It was an important harbor that was occupied by the Portuguese, Dutch and English, and it dominated Southeast Asian trade. It was the port of call for most ships returning to Europe. Witnesses to its glorious past are Stadthuys (the Dutch government office and residence, 1641), the Dutch church (1753), the St. Paul church (built on a hill by the Portuguese in 1521), the St. James port (a faithful witness of the wall), the streets of China Town, a center of commerce where you still find antique shops and the riverbank with its restaurants. Melaka is a tour of history and art and has a very active nightlife, with an Asian flavor.

Finally, the plane left us in Langkawi, our island destination, and we arrived at the grand, modern Telaga marina, hidden in the impressive bay that is surrounded by jungle. On the beach there is a replica of a Thai palace built to film the movie Anna and the King, and the views of the island, which Jodie Foster fell in love with, can be seen throughout the film. Langkawi is an archipelago encompassing 104 islands.  



It is situated 30 kilometers (18.6 miles) from the coast, where the Indian Ocean enters the Strait of Malaca and, for a time, was a pirates’ Eden. The only inhabited island is Pulau Langkawi, with 478 square kilometers (184.55 square miles) and spectacular beaches, while the others are blanketed in virgin jungle with an occasional fishing village. Its name comes from a combination of “helang” (eagle) and “kawi” (strong), and Malaysian literature says that it is one of the places where the mythological bird Garuda came to rest.

An island of legends, Langkawi enjoys amazing prosperity and is becoming an impressive tourist center. Its growth is taking place in an intelligent manner, with numerous shopping centers located in Kuah, and resorts that enjoy the exclusivity of their isolated beaches.




A small sailboat awaited us on the dock and before we set sail we visited the seven charming waterfalls of Telaga Tujuh, took the cable car that goes up the mountain, and stocked up with supplies in town.

In the mornings the water is a mirror and there is a light breeze when the sun comes up. The marina is exceptionally well equipped, with all services, including expert weather service that recommended that we begin at the northern end of the island and watch out for strong tides that can run a boat aground with no prior warning.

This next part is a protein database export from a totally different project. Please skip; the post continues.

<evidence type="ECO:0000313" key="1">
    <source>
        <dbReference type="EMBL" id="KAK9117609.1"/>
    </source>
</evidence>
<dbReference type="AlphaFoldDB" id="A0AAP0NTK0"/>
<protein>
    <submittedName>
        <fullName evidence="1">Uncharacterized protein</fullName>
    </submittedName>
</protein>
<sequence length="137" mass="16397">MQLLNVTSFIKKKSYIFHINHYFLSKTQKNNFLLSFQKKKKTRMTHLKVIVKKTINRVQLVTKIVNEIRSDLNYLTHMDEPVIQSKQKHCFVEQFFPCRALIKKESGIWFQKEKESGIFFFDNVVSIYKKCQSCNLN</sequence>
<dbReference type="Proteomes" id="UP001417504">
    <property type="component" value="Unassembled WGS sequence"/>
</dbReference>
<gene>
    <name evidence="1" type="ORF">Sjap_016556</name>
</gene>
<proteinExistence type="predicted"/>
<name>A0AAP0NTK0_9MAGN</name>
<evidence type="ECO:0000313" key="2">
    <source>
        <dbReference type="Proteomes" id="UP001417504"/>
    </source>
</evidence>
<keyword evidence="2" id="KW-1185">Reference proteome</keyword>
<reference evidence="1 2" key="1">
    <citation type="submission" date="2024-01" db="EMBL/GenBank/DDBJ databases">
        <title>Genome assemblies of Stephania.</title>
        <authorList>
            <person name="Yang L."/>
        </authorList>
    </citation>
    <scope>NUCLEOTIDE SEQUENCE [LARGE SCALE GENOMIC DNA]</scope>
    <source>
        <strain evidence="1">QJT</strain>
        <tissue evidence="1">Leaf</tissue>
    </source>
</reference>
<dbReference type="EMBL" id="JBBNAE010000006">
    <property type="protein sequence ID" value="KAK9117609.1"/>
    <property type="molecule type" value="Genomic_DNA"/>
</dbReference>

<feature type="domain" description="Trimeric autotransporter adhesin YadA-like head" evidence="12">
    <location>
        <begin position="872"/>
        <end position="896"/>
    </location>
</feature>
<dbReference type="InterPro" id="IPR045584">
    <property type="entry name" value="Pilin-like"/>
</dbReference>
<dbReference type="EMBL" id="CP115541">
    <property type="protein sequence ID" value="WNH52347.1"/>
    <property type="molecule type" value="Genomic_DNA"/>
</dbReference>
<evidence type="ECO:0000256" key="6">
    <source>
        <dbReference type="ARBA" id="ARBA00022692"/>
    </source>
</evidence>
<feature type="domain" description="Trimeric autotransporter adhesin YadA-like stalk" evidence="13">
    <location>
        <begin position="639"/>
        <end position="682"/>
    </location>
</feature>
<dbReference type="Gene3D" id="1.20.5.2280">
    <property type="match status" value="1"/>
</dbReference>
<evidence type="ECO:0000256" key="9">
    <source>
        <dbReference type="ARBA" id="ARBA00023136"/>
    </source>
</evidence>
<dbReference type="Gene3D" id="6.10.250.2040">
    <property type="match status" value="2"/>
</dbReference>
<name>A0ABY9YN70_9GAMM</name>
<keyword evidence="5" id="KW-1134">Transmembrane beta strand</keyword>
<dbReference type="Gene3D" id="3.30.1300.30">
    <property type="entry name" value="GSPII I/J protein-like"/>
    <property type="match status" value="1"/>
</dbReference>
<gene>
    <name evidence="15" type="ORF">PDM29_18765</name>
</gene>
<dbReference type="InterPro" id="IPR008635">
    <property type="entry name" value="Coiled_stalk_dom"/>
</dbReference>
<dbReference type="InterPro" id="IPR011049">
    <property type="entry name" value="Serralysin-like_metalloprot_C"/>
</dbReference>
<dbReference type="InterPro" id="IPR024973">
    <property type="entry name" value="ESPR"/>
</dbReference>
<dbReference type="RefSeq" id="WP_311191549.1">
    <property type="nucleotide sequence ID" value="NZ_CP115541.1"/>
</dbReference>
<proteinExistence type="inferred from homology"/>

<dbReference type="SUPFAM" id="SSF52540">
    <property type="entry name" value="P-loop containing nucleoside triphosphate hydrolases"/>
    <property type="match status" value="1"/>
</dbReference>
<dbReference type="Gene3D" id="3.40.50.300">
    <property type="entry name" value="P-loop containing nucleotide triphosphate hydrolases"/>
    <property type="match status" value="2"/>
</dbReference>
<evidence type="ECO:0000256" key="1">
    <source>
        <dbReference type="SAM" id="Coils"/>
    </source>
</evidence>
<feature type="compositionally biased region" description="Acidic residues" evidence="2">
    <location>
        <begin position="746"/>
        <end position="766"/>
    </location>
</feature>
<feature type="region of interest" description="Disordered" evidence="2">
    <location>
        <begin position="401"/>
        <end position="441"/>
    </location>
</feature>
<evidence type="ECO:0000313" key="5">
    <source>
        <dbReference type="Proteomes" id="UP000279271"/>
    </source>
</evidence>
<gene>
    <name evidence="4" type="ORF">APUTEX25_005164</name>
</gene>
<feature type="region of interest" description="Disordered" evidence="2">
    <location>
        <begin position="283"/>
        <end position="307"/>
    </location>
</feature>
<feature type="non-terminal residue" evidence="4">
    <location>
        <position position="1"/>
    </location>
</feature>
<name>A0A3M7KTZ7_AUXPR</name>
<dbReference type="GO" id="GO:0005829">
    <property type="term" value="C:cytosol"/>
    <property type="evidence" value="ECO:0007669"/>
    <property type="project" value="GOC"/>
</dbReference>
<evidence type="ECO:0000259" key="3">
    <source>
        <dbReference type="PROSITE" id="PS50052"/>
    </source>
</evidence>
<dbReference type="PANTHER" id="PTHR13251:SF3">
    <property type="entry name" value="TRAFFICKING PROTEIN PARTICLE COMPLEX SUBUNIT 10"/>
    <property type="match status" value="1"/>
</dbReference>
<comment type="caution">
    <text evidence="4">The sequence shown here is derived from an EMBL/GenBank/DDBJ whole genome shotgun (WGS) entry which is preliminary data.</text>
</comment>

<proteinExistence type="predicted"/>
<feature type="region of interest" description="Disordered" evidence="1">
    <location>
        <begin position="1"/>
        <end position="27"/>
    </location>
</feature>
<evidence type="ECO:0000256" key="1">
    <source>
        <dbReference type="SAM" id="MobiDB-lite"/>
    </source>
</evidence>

The west coast is a string of cliffs that plunge into the sea, mountains covered with virgin jungle, an area inaccessible by land. When we passed the Cape and headed east we found beautiful Datai Bay protected by the island of the same name. We anchored the sailboat in the bay so that we could visit The Datai. It is the island’s most exclusive resort, the favorite of some celebrities, and it is next to another renowned resort, The Andaman. It is a paradise built in the jungle, on a beautiful beach of fine white sand that is twice as big when the tide is low. It is an elegant and refined world, with a Spa, outstanding restaurant and extraordinary golf course.



At sunrise, we sailed east, following the coast at a great distance because the water is very shallow near land. We could see the islands of Thailand in the horizon, we passed the black sand beach of Pantai Pasir Hitam, and we soon reached Tanjung Rhu, a splendid strip of sand protected by three rocky, strangely shaped islands, and situated at the mouth of a swamp.

We sailed through the mangrove swamp in a kayak, and later took a taxi to see the orchid nursery, the Air Hangat hot springs, the Durian Perangin waterfalls, which are especially impressive during the monsoon season. We also went up Gunung Raya, the highest mountain on the island (881meters /2,890 feet). The views are magnificent going up the highway and this mountaintop is one of the best places to see an eagle or a hornbill.